In early recovery, it’s best to avoid situations that can be a trigger. If avoidance isn’t possible, plan, in advance, to create a new reward to replace the “false reward” of alcohol or other drugs.
Ask the Experts by Charmaine Johnson-Fuller
Q: I have so much I need to do between business and family, but I don’t feel like I get anything meaningful accomplished even though I’m doing a lot. It’s like I float from task to task with no focus. How can I structure my day, so I get the right things done and feel motivated and empowered doing it?
A: Running a business and operating a family is a challenge. It feels as though you’re either ignoring your business or ignoring your family and feeling guilty about both.
As an active mom entrepreneur, it’s easy to just start writing down everything you feel like you need to do. When you do that it causes you to feel overwhelmed, resentful, and burned out from your daily schedule.
Q: My family just moved to this area from out of state and I don’t know anyone yet. I have two toddlers and I would love to meet some other parents with children the same age. Do you have any options?
A: With two little ones keeping you busy it can be hard to get out to meet other people. Your neighbors may be good sources of information, ask about play groups or moms groups, etc. One great local choice many people don’t know about, however, is Play Central. Play Central is a drop-in open play group run by The Family Center, a local non-profit organization.
The program began October 4 and runs every Wednesday and Thursday through May 31 from 9am-11am – for $5.00 per visit for the whole family. Parents/caregivers meet in the gym at Barnes Early Childhood Center. Play Central follows the Grosse Pointe Public School District calendar so holidays and snow days will be observed.
Ask the Experts by Peggy Nielsen
Q: Our family experienced the recent death of a loved one and now must turn around and face the holidays. How do I help my children celebrate the holidays while recognizing the “elephant in the room,” that we are missing someone?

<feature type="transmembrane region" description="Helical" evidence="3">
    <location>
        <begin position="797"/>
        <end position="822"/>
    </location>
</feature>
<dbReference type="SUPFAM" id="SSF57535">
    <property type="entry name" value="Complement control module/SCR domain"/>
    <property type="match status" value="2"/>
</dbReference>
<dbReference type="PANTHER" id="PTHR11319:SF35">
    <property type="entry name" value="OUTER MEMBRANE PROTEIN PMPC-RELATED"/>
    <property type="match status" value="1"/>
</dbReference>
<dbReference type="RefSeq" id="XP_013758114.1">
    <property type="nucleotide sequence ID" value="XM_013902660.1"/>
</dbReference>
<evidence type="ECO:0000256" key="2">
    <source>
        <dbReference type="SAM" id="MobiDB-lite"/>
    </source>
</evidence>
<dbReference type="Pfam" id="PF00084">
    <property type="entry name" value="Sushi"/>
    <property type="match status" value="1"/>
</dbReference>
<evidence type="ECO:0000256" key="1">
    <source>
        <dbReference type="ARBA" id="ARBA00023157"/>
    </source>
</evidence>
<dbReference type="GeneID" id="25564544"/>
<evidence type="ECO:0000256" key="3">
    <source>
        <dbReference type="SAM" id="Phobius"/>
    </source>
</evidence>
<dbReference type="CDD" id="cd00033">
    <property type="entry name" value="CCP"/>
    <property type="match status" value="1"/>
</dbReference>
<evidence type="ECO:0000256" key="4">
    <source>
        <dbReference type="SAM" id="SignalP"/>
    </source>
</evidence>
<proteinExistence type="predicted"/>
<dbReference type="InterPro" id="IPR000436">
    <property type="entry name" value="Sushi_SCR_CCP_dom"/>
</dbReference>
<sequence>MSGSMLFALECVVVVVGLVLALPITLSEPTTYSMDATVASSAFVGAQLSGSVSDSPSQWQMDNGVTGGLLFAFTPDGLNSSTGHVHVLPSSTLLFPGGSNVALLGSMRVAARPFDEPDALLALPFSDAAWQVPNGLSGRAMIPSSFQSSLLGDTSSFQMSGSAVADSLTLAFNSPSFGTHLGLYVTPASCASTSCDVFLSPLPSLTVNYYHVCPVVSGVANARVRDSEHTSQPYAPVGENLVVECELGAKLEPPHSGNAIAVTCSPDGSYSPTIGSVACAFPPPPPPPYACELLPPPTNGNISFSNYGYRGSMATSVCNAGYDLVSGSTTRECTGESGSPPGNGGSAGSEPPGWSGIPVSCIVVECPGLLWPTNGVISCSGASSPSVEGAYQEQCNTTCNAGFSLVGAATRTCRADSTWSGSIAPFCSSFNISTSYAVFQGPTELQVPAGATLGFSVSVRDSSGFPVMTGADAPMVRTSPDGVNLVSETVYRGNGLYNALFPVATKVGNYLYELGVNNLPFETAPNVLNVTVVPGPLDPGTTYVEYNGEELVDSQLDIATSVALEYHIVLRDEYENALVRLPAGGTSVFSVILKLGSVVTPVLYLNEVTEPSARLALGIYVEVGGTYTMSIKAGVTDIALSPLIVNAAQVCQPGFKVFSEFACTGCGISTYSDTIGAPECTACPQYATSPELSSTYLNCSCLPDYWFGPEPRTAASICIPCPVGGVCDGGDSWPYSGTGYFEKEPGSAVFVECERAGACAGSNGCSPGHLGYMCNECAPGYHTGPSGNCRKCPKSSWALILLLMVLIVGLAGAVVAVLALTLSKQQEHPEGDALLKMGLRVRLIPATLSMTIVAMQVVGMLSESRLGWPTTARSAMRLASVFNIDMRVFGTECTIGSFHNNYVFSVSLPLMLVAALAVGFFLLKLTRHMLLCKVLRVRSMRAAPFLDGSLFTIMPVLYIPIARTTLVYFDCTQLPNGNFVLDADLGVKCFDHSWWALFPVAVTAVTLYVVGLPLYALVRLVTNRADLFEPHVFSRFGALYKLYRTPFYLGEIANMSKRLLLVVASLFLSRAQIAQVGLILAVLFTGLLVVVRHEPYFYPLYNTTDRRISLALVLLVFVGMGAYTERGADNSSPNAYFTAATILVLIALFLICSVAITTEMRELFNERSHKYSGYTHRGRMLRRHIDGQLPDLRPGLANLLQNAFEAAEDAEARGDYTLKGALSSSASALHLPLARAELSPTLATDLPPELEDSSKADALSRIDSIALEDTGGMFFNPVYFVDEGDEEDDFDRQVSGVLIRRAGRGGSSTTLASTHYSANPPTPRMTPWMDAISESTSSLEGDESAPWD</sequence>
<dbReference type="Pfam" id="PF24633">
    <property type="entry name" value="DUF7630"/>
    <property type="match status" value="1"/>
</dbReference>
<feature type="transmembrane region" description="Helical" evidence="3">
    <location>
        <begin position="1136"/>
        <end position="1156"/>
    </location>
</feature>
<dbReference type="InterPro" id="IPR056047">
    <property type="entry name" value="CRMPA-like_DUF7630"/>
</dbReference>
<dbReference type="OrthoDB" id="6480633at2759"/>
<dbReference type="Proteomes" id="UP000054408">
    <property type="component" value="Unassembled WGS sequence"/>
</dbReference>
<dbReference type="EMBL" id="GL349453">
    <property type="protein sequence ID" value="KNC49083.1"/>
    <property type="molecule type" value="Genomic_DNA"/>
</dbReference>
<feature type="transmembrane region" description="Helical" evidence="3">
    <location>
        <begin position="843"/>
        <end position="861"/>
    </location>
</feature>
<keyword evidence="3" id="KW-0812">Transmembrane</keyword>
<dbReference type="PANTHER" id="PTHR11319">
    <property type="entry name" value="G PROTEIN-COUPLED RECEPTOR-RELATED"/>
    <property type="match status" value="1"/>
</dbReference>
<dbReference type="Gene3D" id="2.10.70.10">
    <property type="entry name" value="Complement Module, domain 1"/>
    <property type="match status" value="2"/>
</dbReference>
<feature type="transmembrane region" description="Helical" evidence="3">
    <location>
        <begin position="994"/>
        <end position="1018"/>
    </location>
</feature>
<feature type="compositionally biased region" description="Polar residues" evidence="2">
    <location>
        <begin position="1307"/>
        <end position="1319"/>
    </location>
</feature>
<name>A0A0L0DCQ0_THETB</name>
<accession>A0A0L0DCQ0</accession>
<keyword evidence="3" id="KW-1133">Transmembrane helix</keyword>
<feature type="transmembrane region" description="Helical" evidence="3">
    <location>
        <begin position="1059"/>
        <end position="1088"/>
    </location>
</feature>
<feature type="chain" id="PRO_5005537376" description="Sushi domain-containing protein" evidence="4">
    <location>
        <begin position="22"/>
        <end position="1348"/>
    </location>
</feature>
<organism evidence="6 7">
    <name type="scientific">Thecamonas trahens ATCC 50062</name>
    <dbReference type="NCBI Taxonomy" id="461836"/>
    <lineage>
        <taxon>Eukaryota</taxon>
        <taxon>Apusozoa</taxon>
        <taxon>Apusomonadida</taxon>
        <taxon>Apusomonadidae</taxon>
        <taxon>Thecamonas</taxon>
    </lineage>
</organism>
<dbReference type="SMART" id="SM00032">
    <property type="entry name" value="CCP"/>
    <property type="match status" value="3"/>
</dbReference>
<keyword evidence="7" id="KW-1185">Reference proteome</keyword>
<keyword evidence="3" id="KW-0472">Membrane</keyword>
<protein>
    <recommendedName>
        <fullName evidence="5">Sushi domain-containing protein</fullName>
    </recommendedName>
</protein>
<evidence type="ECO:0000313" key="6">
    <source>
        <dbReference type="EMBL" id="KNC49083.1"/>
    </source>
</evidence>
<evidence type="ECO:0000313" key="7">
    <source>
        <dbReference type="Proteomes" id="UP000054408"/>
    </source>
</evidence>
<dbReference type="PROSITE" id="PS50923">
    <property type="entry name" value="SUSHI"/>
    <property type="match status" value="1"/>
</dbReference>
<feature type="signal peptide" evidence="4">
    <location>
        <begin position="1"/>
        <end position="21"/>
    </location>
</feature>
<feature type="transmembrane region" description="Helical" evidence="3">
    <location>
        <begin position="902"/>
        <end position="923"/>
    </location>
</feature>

A: Grief can be overwhelming on any day, and especially difficult during the holidays. First, remember everyone’s grief is unique to them. Encourage honesty about feelings and talk about what you want to do•or not do•for the holidays. Decide what holiday traditions are important for your family to keep, or those you might want to change.
Perhaps there is something new everyone wants to do. Include children and teens in these discussions. Ask for their thoughts and feelings, making all answers safe and important. Make a plan together that works for everyone.
There are many activities you can do in memory or honor of a loved one.
Ask the Experts by Lisa Kalinski
Q: I am worried that I am not setting the right tone in my home for open communication. I have a 13-year-old and hope that I’m not too late to change that as she moves further into the teen years?
A: It’s not too late to work one better communication and trust with your children. We have a system called pro-active parenting that includes these seven key behaviors:
Ask the Experts by David Gilboe
Q: With the winter fast-approaching, I worry about my parents walking on the snow and ice. Do you have any tips for getting them good boots that help with their stability?
A: You are right to be concerned as we all need to exercise caution when we’re walking on slippery surfaces. Just like our vehicles need good tires to weather the challenges of winter, so do our feet.
A good pair of boots give us stability, keep us firmly connected to the ground, and offer us the ability to travel safely. Making sure we wear boots that maximize our safety, however, warrants some thought and consideration.